Here, symbol Gth in the drawing is the maximum allowable negative torque (maximum allowable negative acceleration) converted into negative acceleration. An experiment etc. by the inventors has proved that a continuation of the maximum allowable acceleration Gth for a certain time (a time prescribed by the experiment or the specifications; e.g. t seconds) or more is not preferable. The time (t seconds) is preferably a time that enables the control scheme to transition in consideration of the response time of the inverter control device 20. Alternatively, negative acceleration that is allowable even if such negative acceleration is kept for a time that enables the control scheme to transition in consideration of the response time of the inverter control device 20 may be determined as the maximum allowable acceleration Gth. From the above, a rotational speed ωasc1 at which the negative acceleration G reaches the maximum allowable acceleration is preferably set as the ASC minimum rotational speed ωasc.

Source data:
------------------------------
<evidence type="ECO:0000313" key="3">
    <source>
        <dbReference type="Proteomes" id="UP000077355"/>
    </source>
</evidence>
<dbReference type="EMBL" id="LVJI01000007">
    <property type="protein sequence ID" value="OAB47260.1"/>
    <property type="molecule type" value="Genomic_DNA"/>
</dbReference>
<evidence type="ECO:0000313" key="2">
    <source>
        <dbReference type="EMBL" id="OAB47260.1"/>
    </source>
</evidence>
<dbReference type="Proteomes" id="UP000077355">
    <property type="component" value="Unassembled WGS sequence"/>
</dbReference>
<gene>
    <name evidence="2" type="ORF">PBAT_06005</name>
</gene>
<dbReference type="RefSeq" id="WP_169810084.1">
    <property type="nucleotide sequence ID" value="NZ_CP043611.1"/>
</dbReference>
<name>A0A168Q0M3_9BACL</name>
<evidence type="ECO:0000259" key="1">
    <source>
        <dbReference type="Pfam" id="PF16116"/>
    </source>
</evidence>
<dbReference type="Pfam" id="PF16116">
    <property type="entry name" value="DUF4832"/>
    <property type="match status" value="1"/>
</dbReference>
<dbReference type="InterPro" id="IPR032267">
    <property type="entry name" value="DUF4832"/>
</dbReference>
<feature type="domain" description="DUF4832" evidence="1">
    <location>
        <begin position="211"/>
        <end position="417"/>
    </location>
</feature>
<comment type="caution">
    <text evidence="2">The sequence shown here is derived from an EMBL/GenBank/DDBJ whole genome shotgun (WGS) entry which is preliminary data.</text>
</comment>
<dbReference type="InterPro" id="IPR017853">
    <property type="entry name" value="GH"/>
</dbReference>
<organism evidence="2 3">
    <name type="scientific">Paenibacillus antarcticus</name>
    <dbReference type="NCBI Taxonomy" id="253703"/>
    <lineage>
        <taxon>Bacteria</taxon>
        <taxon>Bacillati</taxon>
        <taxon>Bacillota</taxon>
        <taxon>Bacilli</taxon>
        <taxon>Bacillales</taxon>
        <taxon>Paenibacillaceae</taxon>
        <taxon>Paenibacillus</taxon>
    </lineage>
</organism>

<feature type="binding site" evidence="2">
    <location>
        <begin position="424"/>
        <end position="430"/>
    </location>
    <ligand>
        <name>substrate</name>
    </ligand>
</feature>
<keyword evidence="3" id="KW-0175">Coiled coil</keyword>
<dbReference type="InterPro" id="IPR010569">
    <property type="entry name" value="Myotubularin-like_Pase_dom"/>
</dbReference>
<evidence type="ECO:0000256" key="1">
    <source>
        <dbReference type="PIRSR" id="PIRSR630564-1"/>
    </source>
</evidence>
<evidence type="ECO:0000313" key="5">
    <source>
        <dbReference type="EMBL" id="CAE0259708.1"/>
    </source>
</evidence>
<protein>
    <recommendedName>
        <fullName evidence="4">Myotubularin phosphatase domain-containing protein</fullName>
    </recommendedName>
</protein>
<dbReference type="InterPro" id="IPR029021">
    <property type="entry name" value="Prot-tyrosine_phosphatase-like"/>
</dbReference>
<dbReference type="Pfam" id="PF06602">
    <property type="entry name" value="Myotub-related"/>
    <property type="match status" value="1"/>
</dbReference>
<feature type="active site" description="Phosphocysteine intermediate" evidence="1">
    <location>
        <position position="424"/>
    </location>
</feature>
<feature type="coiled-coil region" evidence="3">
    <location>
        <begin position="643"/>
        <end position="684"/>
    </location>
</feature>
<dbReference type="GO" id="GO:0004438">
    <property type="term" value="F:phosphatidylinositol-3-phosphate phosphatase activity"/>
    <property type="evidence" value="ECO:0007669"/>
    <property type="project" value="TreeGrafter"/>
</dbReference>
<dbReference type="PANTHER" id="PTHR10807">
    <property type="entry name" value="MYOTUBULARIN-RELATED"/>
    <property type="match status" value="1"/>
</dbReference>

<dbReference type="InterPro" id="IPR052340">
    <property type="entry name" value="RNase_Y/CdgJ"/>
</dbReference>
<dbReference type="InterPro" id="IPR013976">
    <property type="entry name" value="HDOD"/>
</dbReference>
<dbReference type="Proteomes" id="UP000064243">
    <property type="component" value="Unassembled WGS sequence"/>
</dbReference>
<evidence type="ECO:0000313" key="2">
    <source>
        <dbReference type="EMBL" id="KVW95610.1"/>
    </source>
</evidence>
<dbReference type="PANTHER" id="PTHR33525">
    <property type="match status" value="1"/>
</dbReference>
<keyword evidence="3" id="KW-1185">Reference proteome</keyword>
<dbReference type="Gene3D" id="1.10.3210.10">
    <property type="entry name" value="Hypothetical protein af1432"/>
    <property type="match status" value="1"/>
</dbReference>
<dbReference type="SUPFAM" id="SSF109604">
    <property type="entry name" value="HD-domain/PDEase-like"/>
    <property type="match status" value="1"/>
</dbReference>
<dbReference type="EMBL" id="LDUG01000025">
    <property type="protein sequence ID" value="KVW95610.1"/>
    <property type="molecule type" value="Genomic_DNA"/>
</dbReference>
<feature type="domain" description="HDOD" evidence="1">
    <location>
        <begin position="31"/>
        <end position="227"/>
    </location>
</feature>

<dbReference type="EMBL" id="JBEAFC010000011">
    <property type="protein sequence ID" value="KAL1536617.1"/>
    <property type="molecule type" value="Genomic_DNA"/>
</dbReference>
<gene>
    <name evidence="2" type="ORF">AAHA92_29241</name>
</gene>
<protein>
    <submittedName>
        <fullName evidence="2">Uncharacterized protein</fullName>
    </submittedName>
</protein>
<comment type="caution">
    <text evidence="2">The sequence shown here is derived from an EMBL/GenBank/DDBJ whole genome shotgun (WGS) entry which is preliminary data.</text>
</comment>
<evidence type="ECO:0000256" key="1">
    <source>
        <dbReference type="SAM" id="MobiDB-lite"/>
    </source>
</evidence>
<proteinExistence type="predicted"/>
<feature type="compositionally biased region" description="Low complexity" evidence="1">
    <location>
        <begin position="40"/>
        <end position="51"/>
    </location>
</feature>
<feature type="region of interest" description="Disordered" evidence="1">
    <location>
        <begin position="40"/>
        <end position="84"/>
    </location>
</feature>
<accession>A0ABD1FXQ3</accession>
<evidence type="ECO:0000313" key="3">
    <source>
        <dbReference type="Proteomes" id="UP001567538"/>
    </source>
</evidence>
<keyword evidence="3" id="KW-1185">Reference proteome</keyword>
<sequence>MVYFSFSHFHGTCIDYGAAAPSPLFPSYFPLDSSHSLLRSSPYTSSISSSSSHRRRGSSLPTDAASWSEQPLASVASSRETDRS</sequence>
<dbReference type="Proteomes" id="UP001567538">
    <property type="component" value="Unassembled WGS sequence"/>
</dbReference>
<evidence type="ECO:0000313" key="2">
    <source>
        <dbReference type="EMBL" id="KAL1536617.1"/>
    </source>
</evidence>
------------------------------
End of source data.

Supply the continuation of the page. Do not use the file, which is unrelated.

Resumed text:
As illustrated in FIG. 8, the absolute values of the negative torque TRQ and the negative acceleration G become largest at a rotational speed ω10 which is lower than the ASC minimum rotational speed ωasc, and are abruptly decreased as the rotational speed is varied toward zero. This is ascribable to circulating current components, specifically a d-axis component and a q-axis component in vector control. As well known, the d-axis component is a current component for forming a field, and the q-axis component is a current component that serves as torque. FIG. 9 illustrates the result of simulating a vector locus in a d-q-axis vector coordinate system of a steady current during execution of the active short circuit control. In the drawing, both the d-axis current and the q-axis current have negative values. As indicated by the arcuate arrow in FIG. 9, as the rotational speed ω is raised from zero, the absolute value of the d-axis component and the absolute value of the q-axis component are increased, and the absolute value of the q-axis component is maximized at the rotational speed ω10. As the rotational speed is raised past ω10, the absolute value of the d-axis component is raised continuously, but the q-axis component is decreased. In this way, the q-axis component is maximized at the rotational speed ω10, and thus negative torque (and negative acceleration) is maximized at the rotational speed ω10.